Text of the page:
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Tooth Discolourations and Bleaching

On 11-12-2019 | Read time about 3 Minutes

Dr. Grossman highlights the major causes for tooth discoloration as:

  1. Decomposition of the pulp tissue 
  2. Excessive hemorrhage following pulp removal 
  3. Medicaments 
  4. Filling materials 
  5. General systemic conditions 


  • Pulp Tissue Remnants 

The tissue remaining in the pulp chamber disintegrates gradually and may cause discoloration. Therefore, pulp horns must always be included in the access cavity to ensure removal of pulpal remnants and to prevent retention of sealers at a later stage. Intracoronal bleaching in these cases is usually successful. 

  • Intracanal Medicaments 

Several intracanal medicaments can cause internal staining of dentin. Phenolics or iodoform-based medicaments sealed in the root canal and chamber are in direct contact with dentin, sometimes for long periods, allowing penetration and oxidation. These compounds have a tendency to discolor the dentin gradually. Intracoronal bleaching may be used to correct the problem. 

  • Obturating materials 

This is a frequent and severe cause of single tooth discoloration. Incomplete removal of obturating materials and sealer remnants from the pulp 

Bleaching of Discoloured tooth

Substances to reverse the stained tooth structure consist of powerful oxidizing agents such as pyrozone (25% solution of hydrogen peroxide in ether), superoxol (30% solution of hydrogen peroxide), and sodium dioxide (yellowish amorphous powder). In an attempt to restore the translucency to the tooth- It is also cited by Dr. Grossman the recommendation of an 80% solution of chloral hydrate that had an index of refraction same as that enamel.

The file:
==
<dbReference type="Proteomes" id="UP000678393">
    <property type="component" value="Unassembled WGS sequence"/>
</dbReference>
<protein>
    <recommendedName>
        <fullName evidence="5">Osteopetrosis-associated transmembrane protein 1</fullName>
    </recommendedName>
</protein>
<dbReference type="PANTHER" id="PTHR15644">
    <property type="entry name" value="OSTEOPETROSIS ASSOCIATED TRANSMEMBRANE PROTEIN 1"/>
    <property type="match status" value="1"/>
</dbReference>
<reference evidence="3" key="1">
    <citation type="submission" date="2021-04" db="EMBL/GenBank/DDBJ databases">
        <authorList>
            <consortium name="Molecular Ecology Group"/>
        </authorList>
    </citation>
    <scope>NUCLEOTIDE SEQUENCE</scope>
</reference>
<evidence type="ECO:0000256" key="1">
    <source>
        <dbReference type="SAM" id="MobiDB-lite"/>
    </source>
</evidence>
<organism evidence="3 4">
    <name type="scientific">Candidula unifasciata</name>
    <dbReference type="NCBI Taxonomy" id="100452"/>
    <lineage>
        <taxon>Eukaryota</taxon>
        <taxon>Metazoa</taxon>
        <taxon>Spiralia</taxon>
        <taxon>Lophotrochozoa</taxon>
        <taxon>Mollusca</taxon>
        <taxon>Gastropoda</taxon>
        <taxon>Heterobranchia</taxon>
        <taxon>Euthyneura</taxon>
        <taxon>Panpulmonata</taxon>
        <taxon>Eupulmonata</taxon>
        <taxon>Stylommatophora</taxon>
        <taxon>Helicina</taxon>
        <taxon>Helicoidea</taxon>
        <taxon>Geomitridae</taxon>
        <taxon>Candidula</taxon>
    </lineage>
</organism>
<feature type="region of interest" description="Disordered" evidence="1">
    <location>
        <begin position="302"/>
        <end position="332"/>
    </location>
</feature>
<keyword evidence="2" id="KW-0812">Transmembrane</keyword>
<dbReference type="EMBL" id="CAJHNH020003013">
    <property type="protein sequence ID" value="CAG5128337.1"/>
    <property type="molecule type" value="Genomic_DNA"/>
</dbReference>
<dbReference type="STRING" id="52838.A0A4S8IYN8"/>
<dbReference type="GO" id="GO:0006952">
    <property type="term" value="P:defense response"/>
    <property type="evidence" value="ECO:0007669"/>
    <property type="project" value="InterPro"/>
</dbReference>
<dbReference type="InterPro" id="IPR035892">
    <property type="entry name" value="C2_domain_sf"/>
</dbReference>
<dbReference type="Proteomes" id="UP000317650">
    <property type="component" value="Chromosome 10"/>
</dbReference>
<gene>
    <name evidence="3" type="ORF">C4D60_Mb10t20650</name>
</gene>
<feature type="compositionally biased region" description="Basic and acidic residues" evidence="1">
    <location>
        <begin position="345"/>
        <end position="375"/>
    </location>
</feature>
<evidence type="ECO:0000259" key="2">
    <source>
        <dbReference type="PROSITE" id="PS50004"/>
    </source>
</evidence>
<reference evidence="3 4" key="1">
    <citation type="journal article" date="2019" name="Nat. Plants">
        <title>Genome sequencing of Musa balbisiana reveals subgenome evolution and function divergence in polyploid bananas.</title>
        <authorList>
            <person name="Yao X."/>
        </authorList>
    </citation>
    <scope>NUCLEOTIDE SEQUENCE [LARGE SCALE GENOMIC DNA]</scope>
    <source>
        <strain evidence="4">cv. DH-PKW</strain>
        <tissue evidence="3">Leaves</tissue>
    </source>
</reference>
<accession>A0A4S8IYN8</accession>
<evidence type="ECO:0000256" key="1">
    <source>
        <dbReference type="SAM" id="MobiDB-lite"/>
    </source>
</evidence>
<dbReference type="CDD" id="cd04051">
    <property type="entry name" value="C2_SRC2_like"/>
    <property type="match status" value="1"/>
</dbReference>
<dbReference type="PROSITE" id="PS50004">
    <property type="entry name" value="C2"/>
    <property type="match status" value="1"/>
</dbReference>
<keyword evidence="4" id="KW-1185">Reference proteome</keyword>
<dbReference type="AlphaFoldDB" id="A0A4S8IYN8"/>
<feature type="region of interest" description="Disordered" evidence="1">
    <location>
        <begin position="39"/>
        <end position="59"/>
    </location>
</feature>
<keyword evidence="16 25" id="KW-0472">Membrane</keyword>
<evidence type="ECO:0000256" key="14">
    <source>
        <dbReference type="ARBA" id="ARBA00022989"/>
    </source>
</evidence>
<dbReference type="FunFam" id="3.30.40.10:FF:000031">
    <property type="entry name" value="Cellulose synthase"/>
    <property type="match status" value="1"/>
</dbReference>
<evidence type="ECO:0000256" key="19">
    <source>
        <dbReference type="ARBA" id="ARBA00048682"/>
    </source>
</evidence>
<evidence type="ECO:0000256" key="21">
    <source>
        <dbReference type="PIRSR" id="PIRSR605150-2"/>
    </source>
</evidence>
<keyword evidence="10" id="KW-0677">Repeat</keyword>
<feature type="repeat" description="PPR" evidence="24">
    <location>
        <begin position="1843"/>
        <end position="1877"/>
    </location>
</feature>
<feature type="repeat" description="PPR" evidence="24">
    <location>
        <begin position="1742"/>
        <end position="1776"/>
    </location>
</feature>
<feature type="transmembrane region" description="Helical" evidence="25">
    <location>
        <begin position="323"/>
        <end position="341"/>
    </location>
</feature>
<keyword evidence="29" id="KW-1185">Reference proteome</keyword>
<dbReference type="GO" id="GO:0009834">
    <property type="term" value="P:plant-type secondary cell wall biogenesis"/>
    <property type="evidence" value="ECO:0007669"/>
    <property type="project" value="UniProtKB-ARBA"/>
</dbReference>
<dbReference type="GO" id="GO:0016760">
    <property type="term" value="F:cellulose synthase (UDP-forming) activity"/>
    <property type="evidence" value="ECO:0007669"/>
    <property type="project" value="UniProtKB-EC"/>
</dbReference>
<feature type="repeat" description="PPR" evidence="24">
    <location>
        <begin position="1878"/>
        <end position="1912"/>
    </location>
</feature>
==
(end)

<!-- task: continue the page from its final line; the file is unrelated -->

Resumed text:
Lightening vital teeth

Generally, most tooth whitening is done with home bleaching kits using custom tray fabrication. In-office techniques are suitable for some patients based on the type and intensity of stain and temperament and wishes of the patient. Home treatment requires compliance and patience, whereas chairside techniques are faster, but often more costly. Direct composite or laboratory porcelain veneers are the next most conservative approach and may be used when bleaching does not produce satisfactory results. Veneers are also useful when the shape, size, or arrangement of teeth is aesthetically unacceptable. Finally, full-coverage porcelain and porcelain fused to metal crowns are the most invasive methods; these may be used when there is a need to replace damaged or missing tooth structure. 

  • Tetracycline Stains

Administration or ingestion of certain drugs during tooth formation may cause severe discoloration. Correction of tetracycline-stained teeth may pose a clinical challenge. For mild to certain moderate cases, repeated external bleaching for an extended period can be effective. However, severe cases, especially those of dark gray color, should be corrected by restorative means. 



  • Walking Bleach 

The walking bleach technique should be attempted first in all cases requiring intracoronal bleaching. 

  • Thermocatalytic 

This technique involves placement of the oxidizing chemical, generally 30% to 35% H2O2 (Superoxol), into the pulp chamber followed by heat application either by electric heating devices or specially designed lamps. 


  1. External Root Resorption 
  2. Chemical Burns 
  3. Inhibition on Resin Polymerization and Bonding Strength


Extracoronal bleaching may be used for whitening vital or nonvital teeth as well as a single tooth or whole arch. 

  • In-office Extracoronal Bleaching 

In-office bleaching materials are almost exclusively in the form of a gel, with 25% to 38% H2O2.

  • At-home Extracoronal Bleaching 

For professional at-home bleaching, custom tray technique is most commonly used. The bleaching gel is loaded in the tray, and the patient wears the tray for several hours up to overnight daily usually for 2 weeks or until a satisfactory tooth shade is achieved. Both H2O2 and carbamide peroxide are used as active ingredients for professional at-home bleaching products, mostly containing 3% to 7.5% H2O2 or 10 to 22% carbamide peroxide, with latter, especially those with 10% carbamide peroxide, being more popular.


  1. Tooth Sensitivity 
  2. Enamel Damage 
  3. Gingival Irritation 
  4. Mercury Release from Amalgam Restorations